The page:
The second-floor unit in Kodaira, western Tokyo, at first glance may look like an overly large apartment, with its sofas, large TV, video player, kitchen, bathroom and tatami room, but it is actually a small-scale funeral hall.
The hall was opened last year by Memorial Art Ohnoya Inc., a Tokyo-based funeral company, to meet the growing demand for small funerals in modest surroundings where families can send off the dearly departed without ringing up a huge tab.
“We aim to help families say goodbye to their loved ones in a relaxed atmosphere, just as if they were at home,” said Aki Mitsuyasu, an spokesman at the western Tokyo branch.
The Kodaira hall has taken more than 30 reservations from people prearranging their own funerals.
Etsuko Edogawa, 56, used the hall in May for the funeral of her husband, who died at age 62, who she said wanted a nonreligious ceremony. She and other family members were there over three days, from the wake through the memorial service.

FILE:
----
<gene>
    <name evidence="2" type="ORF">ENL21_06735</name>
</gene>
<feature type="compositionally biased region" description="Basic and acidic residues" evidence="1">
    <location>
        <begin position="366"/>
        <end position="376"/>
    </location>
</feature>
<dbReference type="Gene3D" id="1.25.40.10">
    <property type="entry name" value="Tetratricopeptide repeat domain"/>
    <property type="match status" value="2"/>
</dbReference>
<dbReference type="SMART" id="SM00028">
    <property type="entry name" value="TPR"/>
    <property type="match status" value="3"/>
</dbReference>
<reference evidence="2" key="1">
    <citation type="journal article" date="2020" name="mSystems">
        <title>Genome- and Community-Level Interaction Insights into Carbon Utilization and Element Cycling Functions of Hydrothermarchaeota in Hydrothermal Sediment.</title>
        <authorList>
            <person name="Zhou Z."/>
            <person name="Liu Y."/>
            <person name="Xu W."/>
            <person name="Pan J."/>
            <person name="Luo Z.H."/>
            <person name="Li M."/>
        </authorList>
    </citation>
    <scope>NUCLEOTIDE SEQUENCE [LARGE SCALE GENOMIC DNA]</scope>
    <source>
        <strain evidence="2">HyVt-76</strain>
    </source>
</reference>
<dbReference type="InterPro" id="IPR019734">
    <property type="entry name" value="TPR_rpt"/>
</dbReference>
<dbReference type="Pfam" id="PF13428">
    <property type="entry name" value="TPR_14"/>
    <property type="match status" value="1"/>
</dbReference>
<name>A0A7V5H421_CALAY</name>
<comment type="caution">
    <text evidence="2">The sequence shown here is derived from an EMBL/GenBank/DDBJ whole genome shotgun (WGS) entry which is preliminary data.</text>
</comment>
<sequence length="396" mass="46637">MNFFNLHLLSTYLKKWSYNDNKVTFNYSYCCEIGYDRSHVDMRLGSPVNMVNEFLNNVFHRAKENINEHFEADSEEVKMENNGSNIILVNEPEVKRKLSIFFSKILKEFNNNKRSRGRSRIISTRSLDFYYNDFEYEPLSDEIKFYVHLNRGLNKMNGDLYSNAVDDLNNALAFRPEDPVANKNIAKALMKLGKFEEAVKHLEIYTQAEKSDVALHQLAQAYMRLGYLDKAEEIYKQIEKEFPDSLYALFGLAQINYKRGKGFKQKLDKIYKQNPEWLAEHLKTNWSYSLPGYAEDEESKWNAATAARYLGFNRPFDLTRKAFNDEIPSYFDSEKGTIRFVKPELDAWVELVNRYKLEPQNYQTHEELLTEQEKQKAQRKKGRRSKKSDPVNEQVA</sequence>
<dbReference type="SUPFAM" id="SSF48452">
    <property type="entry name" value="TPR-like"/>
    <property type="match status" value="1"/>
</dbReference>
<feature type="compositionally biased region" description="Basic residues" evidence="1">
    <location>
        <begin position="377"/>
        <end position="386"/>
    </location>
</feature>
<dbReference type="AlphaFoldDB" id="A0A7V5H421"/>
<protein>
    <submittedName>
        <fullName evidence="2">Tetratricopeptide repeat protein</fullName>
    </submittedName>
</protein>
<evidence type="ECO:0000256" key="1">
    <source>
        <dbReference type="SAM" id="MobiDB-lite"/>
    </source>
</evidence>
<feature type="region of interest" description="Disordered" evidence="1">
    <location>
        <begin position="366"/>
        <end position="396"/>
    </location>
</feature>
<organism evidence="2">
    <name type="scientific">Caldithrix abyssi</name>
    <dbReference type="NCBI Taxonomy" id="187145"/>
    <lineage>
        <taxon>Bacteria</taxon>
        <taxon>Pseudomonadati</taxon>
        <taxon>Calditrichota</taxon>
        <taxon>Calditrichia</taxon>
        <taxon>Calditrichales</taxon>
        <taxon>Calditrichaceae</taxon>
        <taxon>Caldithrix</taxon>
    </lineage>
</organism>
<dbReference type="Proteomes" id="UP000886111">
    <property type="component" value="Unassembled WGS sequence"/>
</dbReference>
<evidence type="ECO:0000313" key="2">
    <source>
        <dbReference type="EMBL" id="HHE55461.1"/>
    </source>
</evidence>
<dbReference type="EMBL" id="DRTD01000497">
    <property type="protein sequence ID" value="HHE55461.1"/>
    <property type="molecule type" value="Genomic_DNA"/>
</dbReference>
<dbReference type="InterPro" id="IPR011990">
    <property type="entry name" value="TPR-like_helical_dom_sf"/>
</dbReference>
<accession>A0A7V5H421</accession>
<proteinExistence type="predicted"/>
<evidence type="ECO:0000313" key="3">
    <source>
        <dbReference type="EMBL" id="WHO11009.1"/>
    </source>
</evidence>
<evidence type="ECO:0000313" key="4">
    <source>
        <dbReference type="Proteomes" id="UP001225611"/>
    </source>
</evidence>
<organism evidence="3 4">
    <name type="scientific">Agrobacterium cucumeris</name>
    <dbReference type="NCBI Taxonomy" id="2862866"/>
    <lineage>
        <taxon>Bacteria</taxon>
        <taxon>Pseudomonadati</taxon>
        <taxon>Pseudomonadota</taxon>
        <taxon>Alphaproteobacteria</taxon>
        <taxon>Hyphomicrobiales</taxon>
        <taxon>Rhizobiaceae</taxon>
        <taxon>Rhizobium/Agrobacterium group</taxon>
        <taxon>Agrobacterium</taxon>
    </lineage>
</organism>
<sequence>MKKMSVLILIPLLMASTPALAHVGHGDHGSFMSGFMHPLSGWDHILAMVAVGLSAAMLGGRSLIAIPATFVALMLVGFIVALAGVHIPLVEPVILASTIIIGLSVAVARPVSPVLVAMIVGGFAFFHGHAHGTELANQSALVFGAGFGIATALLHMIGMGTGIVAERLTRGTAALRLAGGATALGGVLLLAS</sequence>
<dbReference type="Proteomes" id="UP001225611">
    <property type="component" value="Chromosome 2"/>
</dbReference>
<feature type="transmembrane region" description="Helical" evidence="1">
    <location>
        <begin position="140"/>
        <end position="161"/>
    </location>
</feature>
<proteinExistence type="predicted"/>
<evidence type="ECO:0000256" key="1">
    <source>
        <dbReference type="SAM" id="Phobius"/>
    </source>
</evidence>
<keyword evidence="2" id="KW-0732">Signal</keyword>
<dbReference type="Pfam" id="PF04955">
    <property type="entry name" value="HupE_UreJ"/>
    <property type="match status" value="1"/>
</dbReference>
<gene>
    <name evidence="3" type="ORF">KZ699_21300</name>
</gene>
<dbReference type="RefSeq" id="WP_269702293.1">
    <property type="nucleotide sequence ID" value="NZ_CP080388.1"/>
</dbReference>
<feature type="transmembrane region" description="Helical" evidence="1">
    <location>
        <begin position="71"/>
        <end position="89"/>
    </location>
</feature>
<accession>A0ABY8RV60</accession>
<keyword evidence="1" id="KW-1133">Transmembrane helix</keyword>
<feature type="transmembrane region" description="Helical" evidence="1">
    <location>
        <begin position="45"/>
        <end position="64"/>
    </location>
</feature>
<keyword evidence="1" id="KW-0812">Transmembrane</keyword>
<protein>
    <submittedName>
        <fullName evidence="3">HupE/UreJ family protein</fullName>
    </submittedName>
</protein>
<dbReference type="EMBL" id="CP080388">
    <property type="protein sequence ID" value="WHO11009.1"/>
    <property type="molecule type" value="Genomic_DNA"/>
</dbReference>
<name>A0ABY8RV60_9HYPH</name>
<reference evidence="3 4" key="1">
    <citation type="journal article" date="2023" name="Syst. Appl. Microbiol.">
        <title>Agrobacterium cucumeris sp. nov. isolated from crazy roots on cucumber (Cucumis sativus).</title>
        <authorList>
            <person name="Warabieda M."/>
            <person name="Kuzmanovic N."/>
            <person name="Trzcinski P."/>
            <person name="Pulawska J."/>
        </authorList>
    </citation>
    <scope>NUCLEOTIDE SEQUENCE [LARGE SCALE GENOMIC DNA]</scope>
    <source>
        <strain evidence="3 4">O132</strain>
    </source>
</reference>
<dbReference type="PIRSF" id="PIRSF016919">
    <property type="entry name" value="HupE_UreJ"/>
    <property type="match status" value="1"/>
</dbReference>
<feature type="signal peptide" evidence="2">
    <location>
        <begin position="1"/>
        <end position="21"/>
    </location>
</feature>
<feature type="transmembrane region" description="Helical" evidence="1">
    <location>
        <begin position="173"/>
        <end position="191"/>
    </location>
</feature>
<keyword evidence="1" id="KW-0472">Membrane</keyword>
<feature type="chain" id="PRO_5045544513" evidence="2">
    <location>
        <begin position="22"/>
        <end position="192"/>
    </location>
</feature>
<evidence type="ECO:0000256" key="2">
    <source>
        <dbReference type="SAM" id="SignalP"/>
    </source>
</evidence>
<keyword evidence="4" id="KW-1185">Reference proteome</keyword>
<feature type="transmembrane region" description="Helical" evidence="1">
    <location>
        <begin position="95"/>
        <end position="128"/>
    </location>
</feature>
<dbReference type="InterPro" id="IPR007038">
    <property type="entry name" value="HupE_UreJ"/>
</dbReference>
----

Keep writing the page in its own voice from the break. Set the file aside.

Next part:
“He was a person who always needed company,” she said. “It was good that we could be with him for the whole time.”
In June, a 51-year-old Kodaira woman had a funeral for her mother, who died at 79, with just her family and close relatives in attendance.
“Someone my mother’s age only had a small number of acquaintances,” the woman said.
The Toda Funeral Parlor in Tokyo’s Itabashi Ward has a space of about 20 sq. meters for small funerals. It is used 40 to 50 times a month.
“The number of people who just want a cremation or a small funeral gathering is increasing, but until now only medium-size or large halls have been available,” said Toda’s Atsushi Hasegawa.
Two years ago, the funeral home expanded into the building next door, creating more available space.
Midori Kotani, a chief researcher at Dai-ichi Life Research Institute Inc. and an expert on the funeral industry, said cremations without ceremonies are on the rise, accounting for nearly 30 percent of all funerals in and around Tokyo.
She said families, having already spent a great deal of money to take care of elderly members while they are alive, don’t want to pay a lot of money for a big traditional Japanese funeral, which typically runs into millions of yen.
“You can say goodbye without a ceremony,” Kotani said. “We may be witnessing a return to services in their original form, when the bereaved simply assembled to pay their respects, without giving a thought to what kind of ceremony they should be holding.”
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